LA mayor believed to be open to Elon Musk’s Boring idea

19 Jun 2017

The Gadot drill. Image: The Boring Company

Elon Musk’s vision of building vast tunnel networks underground to ease traffic on the surface appears to be gaining traction within Los Angeles.

Despite already having his hands full with running both Tesla and SpaceX, Elon Musk announced towards the end of last year that he was going to make a trifecta, with the addition of The Boring Company.

Revealing greater detail on the project earlier this year, Musk said the new company will build a series of tunnels underneath major cities in order to ease congestion on roads, with cars travelling on the system acting as passengers aboard a high-speed trolley system.

To gain underground access, a car would park on an elevator platform at the side of a street, which is then lowered into the tunnels below. From there, the trolley carrying the car will enter the tunnels and travel to its destination at speeds of up to 200kph.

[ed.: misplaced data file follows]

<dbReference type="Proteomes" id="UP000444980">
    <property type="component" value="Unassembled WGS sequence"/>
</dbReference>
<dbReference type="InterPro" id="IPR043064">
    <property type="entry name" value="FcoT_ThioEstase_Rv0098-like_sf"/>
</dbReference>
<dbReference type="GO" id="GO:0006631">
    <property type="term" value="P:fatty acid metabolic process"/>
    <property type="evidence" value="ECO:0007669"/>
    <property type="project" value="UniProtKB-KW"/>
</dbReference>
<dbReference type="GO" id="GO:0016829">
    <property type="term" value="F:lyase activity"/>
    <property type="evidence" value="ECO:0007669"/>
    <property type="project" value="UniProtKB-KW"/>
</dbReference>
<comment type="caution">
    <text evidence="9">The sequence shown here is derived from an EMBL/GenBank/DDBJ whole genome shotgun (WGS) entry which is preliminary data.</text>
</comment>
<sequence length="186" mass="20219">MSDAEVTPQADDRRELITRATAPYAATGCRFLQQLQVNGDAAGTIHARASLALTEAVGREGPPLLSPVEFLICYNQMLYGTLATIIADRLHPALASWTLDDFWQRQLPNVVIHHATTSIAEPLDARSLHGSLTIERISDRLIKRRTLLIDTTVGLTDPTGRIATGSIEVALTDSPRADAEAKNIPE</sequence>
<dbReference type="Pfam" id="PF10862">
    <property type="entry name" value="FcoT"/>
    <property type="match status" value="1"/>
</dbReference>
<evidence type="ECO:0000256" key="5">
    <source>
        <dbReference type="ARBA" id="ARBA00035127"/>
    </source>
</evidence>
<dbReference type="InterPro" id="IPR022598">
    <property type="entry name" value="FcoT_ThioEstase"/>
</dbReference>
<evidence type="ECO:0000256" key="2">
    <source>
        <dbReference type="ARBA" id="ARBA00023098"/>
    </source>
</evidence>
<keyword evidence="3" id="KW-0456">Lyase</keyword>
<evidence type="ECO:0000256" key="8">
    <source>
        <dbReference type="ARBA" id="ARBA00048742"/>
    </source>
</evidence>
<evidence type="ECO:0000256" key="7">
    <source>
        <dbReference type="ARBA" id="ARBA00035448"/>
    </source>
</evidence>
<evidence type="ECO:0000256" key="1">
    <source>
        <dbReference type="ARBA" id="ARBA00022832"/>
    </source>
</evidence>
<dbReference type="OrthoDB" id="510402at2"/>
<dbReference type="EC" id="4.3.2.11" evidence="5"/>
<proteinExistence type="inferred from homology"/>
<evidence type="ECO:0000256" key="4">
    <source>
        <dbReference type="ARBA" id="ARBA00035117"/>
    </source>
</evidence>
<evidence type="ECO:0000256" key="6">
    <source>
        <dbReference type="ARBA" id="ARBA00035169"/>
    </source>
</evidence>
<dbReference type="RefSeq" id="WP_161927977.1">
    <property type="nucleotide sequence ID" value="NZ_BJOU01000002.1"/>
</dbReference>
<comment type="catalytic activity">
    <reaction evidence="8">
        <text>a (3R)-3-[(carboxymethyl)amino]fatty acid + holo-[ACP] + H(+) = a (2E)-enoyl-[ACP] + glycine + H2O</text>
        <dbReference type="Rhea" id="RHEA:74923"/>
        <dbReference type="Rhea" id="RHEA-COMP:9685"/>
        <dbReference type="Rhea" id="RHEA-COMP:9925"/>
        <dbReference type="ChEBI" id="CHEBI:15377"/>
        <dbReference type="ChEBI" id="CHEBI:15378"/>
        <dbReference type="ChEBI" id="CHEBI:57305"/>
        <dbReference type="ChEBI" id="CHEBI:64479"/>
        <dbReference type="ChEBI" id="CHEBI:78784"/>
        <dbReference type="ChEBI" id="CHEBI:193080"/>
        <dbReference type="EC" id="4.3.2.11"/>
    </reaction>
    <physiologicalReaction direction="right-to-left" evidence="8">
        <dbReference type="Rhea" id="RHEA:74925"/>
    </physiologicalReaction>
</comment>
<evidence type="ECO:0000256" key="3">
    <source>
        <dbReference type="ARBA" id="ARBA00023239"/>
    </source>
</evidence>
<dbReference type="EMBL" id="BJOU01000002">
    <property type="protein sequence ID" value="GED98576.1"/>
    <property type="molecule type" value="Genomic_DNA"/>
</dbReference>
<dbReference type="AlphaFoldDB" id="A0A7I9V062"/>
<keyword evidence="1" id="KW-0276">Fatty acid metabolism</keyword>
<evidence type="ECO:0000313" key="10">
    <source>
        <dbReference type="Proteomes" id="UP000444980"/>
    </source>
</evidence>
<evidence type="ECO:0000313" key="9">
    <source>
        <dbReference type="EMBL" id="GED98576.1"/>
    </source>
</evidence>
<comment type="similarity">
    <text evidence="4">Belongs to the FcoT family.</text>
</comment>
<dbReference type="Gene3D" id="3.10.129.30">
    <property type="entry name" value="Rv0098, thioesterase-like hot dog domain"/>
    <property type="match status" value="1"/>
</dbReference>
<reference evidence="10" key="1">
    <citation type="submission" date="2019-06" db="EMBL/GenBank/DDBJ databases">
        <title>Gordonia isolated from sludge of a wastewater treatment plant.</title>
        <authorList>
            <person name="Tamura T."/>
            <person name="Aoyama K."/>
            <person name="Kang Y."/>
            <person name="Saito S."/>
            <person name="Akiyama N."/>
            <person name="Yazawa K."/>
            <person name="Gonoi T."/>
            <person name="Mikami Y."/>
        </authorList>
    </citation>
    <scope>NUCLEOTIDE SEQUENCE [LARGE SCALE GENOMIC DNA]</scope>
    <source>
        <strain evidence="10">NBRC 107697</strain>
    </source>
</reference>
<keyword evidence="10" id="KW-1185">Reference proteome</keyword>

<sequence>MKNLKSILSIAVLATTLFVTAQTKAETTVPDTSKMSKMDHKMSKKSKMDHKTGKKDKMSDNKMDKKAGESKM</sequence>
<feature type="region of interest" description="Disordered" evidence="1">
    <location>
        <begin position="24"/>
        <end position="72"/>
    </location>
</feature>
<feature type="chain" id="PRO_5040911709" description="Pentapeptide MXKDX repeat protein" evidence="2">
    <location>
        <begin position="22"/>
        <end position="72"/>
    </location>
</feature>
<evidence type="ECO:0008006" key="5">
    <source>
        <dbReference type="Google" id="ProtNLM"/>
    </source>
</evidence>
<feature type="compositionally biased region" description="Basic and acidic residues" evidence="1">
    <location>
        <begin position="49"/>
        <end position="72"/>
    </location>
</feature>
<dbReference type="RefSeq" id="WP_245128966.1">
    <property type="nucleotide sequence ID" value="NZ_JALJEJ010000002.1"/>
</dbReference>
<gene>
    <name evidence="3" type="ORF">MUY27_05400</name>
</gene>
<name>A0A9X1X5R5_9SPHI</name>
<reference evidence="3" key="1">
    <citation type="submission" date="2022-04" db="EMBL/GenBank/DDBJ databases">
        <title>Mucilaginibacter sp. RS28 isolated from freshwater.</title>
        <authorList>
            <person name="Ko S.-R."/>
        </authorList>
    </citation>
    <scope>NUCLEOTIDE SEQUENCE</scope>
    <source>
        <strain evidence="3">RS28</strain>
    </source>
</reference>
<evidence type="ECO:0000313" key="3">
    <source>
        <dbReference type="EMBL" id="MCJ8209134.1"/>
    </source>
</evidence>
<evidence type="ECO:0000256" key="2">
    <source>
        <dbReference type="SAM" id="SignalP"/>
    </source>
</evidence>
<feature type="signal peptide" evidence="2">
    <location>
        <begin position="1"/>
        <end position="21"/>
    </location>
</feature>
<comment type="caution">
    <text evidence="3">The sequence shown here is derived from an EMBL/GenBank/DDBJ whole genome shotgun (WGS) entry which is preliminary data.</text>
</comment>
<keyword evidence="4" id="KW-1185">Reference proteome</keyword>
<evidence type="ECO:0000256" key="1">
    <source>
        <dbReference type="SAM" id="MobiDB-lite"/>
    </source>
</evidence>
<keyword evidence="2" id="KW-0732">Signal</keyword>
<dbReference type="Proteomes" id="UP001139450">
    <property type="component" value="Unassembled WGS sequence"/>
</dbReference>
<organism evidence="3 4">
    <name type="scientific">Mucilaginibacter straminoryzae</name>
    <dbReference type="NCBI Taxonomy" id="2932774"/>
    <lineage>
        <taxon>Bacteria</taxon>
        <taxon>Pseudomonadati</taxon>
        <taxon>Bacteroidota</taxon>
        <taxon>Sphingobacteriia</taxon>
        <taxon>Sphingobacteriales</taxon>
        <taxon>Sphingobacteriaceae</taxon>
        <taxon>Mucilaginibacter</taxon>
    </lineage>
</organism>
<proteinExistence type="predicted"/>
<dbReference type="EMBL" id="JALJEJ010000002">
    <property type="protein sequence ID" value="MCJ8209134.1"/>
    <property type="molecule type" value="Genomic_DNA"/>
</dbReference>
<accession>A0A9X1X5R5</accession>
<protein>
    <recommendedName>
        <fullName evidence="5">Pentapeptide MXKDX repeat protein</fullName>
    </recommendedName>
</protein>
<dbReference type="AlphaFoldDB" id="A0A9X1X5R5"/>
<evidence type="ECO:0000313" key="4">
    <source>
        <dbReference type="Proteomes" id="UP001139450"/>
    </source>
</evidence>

To that end, Musk revealed on Twitter that one of the first cities to avail of his Boring idea could be Los Angeles, following comments made by its mayor, Eric Garcetti.

Musk said that he had “promising conversations” with Garcetti about bringing the tunnel network to the city, to allow bicycles, motorbikes and cars travel underground.

These comments may offer some hope to Musk, who added in his own tweet that the biggest stumbling block to the idea becoming reality is not technological limitations, but permits from lawmakers.

Unlike typical tunnel-building operations, Musk’s idea is to create single-lane tunnels using boring machines that would be made more efficient by automation, and increasing research and development to make them faster.

Garcetti also told ABC7 that the series of tunnels would link up other parts of the city’s infrastructure, such as its major airport, LAX, and Union Station.

Revealed last month, the first line is to run from LAX to Culver City, followed by Santa Monica and Westwood, reducing the trip from 45 minutes to five.

Colm Gorey was a senior journalist with Silicon Republic